Tom Griffiths is trying to find the "lost tugboat of Lake Samish." That sounds like the title of a children's book, but it was a real-life tug, the "Trojan," that used to tootle on the lake starting back in the 1980s.
About the dozen years ago, Griffiths says, the owner, who built the 18-foot, green-and-white tug by hand from timber milled near the lake, sold the vessel. Griffiths was attending college at the time and didn't have money to buy a tug. Now he wants to acquire the vessel and bring it back to Lake Samish, but he's having trouble tracking it down.
If you know anything about the whereabouts of the tug, contact Griffiths at email@example.com.
COUPLE CURIOUS ABOUT WWII SOLDIER FROM BELLINGHAM
Chris and Jan Lovegren of Lynden were visiting the Pearl Harbor memorial in Hawaii in September when they noticed an exhibit photograph of a soldier from Bellingham. The photo shows a soldier, apparently with his left leg amputated, sitting on a log holding a pair of crutches.
The caption, datelined Tokyo, Aug. 30, 1945, says U.S. Army Pvt. David Granger was captured by the Japanese on Corregidor in 1942 and held at Camp Kobe in Japan for the duration of the war.
The Lovegrens are curious about Granger's story. Granger and his family are welcome to share his story in The Herald for Veterans Day next year.
Other stories and photos from and about Whatcom veterans will appear in the Herald on Monday, Nov. 11, for this Veterans Day.
POETRY OF WAR
There are several traditional Veterans Day events still to come over the next few days, but you might want to check out a new entry. SpeakEasy, organized by local poet Luther Allen, will host a public reading at 7 tonight, Nov. 10, at Firehouse Performing Arts Center, 1314 Harris Ave.
Two dozen community members will read their own or other writers' poems that deal with the experience of war. Admission is free but donations are gladly accepted.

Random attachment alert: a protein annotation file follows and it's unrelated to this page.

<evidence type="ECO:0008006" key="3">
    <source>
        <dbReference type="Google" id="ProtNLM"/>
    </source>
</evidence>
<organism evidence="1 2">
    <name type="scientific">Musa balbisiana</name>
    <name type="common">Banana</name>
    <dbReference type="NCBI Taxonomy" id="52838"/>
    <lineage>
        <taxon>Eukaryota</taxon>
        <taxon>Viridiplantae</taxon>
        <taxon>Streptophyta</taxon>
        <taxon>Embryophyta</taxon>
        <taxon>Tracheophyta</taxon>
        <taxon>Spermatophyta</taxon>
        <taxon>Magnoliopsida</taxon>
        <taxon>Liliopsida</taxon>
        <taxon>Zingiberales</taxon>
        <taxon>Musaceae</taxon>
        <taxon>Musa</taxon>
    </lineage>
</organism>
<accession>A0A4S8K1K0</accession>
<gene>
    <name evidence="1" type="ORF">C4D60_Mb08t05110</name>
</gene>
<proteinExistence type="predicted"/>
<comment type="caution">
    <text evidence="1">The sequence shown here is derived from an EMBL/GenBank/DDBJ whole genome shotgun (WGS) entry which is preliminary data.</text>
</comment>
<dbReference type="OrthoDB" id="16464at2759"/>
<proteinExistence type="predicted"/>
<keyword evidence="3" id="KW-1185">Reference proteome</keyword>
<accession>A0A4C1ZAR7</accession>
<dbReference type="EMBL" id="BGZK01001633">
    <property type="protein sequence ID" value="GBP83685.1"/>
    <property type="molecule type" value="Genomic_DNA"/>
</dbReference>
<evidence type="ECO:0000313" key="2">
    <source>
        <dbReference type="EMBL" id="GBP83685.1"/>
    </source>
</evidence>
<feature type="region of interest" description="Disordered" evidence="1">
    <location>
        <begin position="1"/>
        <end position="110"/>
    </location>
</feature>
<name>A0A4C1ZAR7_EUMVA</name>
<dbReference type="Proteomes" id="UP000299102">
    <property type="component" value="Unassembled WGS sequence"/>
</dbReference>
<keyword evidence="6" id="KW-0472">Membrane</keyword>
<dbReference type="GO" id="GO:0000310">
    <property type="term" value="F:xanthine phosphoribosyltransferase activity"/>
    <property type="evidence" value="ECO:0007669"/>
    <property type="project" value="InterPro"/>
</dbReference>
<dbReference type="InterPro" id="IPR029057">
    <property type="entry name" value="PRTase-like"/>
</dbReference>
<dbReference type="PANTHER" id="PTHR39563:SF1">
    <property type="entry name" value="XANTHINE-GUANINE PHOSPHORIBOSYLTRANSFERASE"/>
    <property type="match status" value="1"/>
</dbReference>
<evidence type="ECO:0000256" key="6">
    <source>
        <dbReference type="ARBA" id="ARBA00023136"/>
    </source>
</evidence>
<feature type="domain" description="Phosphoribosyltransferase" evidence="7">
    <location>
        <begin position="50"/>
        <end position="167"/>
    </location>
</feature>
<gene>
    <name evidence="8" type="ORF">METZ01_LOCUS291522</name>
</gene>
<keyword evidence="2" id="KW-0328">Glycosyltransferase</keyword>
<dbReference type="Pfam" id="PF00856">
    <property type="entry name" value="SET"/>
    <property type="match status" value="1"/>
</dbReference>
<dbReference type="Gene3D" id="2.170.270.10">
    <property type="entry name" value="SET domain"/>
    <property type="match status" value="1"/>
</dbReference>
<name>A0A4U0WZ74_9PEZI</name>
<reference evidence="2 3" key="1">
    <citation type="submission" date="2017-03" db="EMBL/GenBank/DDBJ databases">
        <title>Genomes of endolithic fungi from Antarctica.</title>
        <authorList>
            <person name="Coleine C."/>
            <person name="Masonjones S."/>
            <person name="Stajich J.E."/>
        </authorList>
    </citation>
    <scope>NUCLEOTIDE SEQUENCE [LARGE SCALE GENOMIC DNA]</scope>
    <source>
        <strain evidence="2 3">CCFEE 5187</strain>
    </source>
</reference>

OBAMACARE THROUGH LOCAL EYES
The impact of the federal Affordable Care Act on Whatcom County patients, businesses and health-care providers will be discussed at a public meeting hosted by League of Women Voters of Bellingham/Whatcom County.
Whether you love Obamacare, hate it, or remain puzzled by it, it's one of the biggest changes in the nation in decades.
Guest speakers at the meeting are Elya Moore, deputy director of Whatcom Alliance for Health Advancement; Desmond Skubi, executive director of Interfaith Community Health Center; Bertha Safford, a family physician with Family Care Network; and Bill Gorman, interim director of Bellingham/Whatcom Chamber of Commerce & Industry.
Their discussion starts 10 a.m. Saturday, Nov. 16, at Bellingham Public Library, 210 Central Ave. Doors open 9:30 a.m., with coffee and treats.
And how about a round of applause for the League for another worthy presentation?
ELLA HIGGINSON ANSWER
My Nov. 4 column about WWU professor Laura Laffrado included a short quiz about Bellingham writer Ella Higginson, the subject of Laffrado's research. Alas, the answer to the last question in the quiz was omitted in our print edition. Here is the final question again, this time with the answer:
What is inscribed on Higginson's grave marker?
A. "Yet, am I not for pity - trembling I have come face to face with God."
B. "If you work, if you wait, you will find the place where the four-leaf clovers grow."
C. "Nobody is forgotten when it is convenient to remember."
Reach Dean Kahn at 360-715-2291 or firstname.lastname@example.org.